By my experience i tried the route that Tom discussed in the article, frankly speaking it is to much to expect even though you are used to install various linux distros and hacking around with your system. This is too much hassle to have if you wish to have a day to day normal workstation. Instead I went for the efix module way, halfway checked the compatibility of my motherboard and now i am a happy camper.

My motherboard was not on the HCL(Asus p5k) but this should not pose a problem. Geforce 8800GT was ok, Sata DVD ok, wireless ethernet ok,.. The only thing i had to do after the install was to install the drivers for onboard audio which was not being recognized, 2 mouse clicks away ;)

What i mean to say is that efix does a better implementation of efi support, much better that boot1-2-3 because it passes all efi checks throug the usb module. Even installing 10.5.7 update was a no brainer and previous 10.5.6 update the same... efix implementation is the best IMHO since it does not stress the user with hackish/linux like halfway done solutions and worrying when something will break. I bought the module for 80euros but it was worth all the way. Efix even has a flasher updater where they fix eventual issues and futher expand the hcl when they feel the hardware has passed all tests. The only thing i cannot ask from them is full support because i do not have the motherboard on their list, but who cares since it is 99% working out of the box ;)

Today i have a core2duo 2.53Ghz machine with 2GB of ram, 2x500GB HD, Geforce8800GT graphics card(i forgot to mention the sweetnes and fluidity of the graphic effects)... pretty standard machine by all means but enhanced greatly by the usability of osx and hassle free efix module. I respect the guys even though many people say that they stole code from the comunity. It is the implementation and the licensing that they made from Intel for EFI(as they say) that makes it worth supporting them.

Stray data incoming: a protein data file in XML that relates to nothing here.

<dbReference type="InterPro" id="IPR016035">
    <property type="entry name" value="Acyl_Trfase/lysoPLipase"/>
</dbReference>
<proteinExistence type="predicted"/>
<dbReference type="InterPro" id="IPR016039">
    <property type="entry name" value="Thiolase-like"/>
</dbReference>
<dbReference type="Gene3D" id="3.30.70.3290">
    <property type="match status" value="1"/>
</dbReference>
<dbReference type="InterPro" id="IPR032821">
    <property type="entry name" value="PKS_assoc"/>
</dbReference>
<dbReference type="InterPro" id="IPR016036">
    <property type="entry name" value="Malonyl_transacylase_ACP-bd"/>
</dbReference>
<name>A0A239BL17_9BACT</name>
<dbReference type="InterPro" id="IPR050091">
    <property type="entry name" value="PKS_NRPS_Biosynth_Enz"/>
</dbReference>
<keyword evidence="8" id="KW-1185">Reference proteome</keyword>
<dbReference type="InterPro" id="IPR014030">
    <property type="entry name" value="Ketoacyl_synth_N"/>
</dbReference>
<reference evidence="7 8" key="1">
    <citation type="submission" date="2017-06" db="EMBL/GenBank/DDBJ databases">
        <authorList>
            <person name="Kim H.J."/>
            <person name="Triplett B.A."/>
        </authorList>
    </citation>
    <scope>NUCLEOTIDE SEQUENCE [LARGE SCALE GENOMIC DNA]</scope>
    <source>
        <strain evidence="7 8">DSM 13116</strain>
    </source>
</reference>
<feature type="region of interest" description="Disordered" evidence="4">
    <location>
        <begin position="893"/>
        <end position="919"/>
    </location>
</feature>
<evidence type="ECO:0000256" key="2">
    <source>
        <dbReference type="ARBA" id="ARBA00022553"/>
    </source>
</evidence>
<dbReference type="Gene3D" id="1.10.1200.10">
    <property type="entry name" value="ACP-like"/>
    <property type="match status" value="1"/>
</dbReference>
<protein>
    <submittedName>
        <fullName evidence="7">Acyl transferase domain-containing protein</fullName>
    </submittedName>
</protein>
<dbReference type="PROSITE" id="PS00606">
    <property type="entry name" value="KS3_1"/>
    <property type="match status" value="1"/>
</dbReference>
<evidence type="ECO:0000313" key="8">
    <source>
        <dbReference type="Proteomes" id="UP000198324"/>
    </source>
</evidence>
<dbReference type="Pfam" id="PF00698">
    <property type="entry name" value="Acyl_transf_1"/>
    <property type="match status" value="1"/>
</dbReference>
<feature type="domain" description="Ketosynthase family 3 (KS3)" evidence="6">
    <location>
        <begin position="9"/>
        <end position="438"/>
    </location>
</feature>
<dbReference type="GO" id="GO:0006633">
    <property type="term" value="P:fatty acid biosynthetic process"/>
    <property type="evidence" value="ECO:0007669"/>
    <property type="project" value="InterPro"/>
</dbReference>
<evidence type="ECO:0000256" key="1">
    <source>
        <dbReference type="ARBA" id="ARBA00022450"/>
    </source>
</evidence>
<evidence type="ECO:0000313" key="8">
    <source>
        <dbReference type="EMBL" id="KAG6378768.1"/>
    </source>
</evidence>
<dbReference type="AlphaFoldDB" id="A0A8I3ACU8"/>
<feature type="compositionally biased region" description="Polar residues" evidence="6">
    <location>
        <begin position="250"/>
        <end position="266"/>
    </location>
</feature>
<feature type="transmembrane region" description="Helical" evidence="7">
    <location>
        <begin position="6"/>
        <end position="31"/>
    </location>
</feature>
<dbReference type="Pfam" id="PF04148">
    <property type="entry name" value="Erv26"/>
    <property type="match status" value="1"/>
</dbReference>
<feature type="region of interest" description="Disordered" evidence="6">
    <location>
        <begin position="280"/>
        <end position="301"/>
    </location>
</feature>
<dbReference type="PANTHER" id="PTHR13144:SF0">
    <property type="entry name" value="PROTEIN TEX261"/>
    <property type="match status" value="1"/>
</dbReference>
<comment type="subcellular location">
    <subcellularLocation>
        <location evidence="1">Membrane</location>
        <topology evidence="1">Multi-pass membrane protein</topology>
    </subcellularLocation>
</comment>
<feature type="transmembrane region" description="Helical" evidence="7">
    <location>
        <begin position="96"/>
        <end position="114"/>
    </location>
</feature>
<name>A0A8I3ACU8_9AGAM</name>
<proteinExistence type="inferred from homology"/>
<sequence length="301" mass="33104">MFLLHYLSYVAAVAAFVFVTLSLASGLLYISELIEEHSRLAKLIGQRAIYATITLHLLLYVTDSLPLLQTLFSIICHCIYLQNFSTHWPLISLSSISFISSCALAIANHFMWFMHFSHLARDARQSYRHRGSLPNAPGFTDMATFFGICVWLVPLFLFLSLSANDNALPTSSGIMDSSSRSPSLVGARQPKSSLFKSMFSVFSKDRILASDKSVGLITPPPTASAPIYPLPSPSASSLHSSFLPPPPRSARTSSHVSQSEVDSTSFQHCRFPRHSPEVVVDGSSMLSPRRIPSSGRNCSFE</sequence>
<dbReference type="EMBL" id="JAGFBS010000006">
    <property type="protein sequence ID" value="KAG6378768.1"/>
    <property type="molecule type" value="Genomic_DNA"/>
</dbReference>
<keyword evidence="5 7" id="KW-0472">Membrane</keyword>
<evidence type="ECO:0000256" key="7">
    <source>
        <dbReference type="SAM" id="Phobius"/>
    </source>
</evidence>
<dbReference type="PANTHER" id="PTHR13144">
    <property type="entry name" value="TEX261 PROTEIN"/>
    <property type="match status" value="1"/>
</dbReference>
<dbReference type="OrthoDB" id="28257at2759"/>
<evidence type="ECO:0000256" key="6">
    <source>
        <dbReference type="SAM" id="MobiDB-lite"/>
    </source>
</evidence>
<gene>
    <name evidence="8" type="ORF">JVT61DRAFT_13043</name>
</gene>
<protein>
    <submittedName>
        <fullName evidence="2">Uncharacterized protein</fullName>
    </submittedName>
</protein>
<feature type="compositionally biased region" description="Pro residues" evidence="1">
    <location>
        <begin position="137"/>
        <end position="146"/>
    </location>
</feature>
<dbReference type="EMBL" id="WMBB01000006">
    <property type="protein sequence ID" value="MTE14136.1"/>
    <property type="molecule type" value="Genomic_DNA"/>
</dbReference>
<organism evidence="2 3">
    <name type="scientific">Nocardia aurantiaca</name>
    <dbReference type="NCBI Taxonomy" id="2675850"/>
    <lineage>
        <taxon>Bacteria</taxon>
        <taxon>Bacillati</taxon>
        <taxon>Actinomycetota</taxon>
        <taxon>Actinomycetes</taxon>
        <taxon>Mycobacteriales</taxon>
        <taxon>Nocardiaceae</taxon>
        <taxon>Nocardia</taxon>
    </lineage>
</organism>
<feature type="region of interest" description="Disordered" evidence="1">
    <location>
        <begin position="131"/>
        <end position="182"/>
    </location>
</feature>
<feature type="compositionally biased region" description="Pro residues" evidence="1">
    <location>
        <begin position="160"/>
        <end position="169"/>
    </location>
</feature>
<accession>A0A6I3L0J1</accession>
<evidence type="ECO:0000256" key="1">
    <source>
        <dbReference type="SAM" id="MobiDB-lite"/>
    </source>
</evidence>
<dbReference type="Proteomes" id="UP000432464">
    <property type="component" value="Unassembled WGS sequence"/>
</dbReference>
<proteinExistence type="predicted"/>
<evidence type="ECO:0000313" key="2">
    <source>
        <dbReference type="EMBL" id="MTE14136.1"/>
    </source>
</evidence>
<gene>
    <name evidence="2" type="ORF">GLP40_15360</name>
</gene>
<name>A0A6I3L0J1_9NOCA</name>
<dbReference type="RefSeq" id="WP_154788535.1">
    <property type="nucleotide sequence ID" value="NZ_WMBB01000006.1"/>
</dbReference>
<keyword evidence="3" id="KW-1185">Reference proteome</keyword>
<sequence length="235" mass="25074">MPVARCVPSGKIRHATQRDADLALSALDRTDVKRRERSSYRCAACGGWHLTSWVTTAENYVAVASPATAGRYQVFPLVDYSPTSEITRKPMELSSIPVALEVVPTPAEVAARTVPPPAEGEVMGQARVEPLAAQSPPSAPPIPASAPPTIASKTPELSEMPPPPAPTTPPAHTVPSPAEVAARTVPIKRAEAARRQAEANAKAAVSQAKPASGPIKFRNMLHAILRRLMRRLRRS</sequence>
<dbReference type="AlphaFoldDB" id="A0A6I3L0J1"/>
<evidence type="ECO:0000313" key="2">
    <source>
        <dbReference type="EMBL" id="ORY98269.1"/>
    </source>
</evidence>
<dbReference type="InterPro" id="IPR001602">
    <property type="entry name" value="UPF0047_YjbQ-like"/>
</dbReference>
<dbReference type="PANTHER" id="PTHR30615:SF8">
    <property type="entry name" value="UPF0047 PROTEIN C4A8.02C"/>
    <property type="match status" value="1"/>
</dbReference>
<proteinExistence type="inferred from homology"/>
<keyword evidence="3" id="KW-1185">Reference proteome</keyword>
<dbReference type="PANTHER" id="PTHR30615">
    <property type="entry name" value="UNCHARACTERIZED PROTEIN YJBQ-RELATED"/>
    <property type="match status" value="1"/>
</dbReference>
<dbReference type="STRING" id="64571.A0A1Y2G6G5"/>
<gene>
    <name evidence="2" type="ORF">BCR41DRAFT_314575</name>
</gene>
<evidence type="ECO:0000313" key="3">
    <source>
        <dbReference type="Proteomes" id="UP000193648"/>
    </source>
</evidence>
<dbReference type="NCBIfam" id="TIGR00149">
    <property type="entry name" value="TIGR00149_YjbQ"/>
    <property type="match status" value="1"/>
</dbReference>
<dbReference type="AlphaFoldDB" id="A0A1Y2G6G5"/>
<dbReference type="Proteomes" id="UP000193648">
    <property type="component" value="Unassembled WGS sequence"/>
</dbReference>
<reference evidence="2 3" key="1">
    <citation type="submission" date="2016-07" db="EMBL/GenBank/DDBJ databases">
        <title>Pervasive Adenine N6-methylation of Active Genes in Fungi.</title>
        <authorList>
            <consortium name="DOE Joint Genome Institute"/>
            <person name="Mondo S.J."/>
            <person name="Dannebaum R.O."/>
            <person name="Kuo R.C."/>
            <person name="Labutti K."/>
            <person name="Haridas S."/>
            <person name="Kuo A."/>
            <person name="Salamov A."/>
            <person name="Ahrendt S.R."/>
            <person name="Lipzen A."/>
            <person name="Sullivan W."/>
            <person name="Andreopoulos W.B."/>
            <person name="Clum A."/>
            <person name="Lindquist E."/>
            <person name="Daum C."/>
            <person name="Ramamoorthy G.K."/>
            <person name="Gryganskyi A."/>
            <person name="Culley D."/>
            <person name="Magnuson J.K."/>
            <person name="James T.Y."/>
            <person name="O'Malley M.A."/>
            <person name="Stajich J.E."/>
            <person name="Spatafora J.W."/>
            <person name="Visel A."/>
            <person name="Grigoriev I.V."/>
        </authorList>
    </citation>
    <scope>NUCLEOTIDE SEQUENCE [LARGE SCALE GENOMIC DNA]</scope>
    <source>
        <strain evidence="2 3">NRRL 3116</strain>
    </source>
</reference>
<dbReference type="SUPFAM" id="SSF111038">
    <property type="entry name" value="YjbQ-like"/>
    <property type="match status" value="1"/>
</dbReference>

Not bad at all having a quasi 2.000,00 EUR MACpro machine under my desk with some minor checking of components and the 80eur module.

I also must say the the insanely mac community is insanely fredly and always halpfull in case you will ever need help...that is my 2 cents... feel free to comment further ;)

Reply Score: 2

dimosd Member since:
2006-02-10

Thanks for the info, it could prove handy

Reply Score: 2

It's not 100% stock Os X
by twitterfire on Wed 27th May 2009 09:26 UTC
twitterfire
Member since:
2008-09-11

That's because you've said that you need to reinstall the drivers after each update. I thought that by using boot123 method to install Os X, you store your drivers on a hidden partition, dvd or even usb stick and you don't need to hassle with reinstalling the drivers each time you upgrade Os X.

I will test iatkos install disk. They pretend that you can upgrade your system just like a real mac:

"The major improvement on this 5i release is updating your running system using software updater just like real Macs. This is possible for Intel based chipsets. Please read the information about preparing an upgradable system below."

Reply Score: 1

RE: It's not 100% stock Os X
by Thom_Holwerda on Wed 27th May 2009 09:29 UTC in reply to "It's not 100% stock Os X"
Thom_Holwerda Member since:
2005-06-29

That's because you've said that you need to reinstall the drivers after each update. I thought that by using boot123 method to install Os X, you store your drivers on a hidden partition, dvd or even usb stick and you don't need to hassle with reinstalling the drivers each time you upgrade Os X.


That's possible too, but I don't like the idea of hidden partitions and other nonsense. I prefer simply keeping a driver package around and re-installing that (2 seconds) every time a 10.5.x update comes along.

Still, this is 100% stock OS X. Adding drivers does NOT make it somehow "not stock".

Edited 2009-05-27 09:30 UTC

Reply Score: 2

Intel only?
by Machster on Wed 27th May 2009 13:27 UTC
Machster
Member since:
2007-05-15

I would not be interested in supporting Intel. Can AMD or other processors be used?

Edited 2009-05-27 13:28 UTC

Reply Score: 1

MSI Wind
by memson on Wed 27th May 2009 14:38 UTC
memson
Member since:
2006-01-01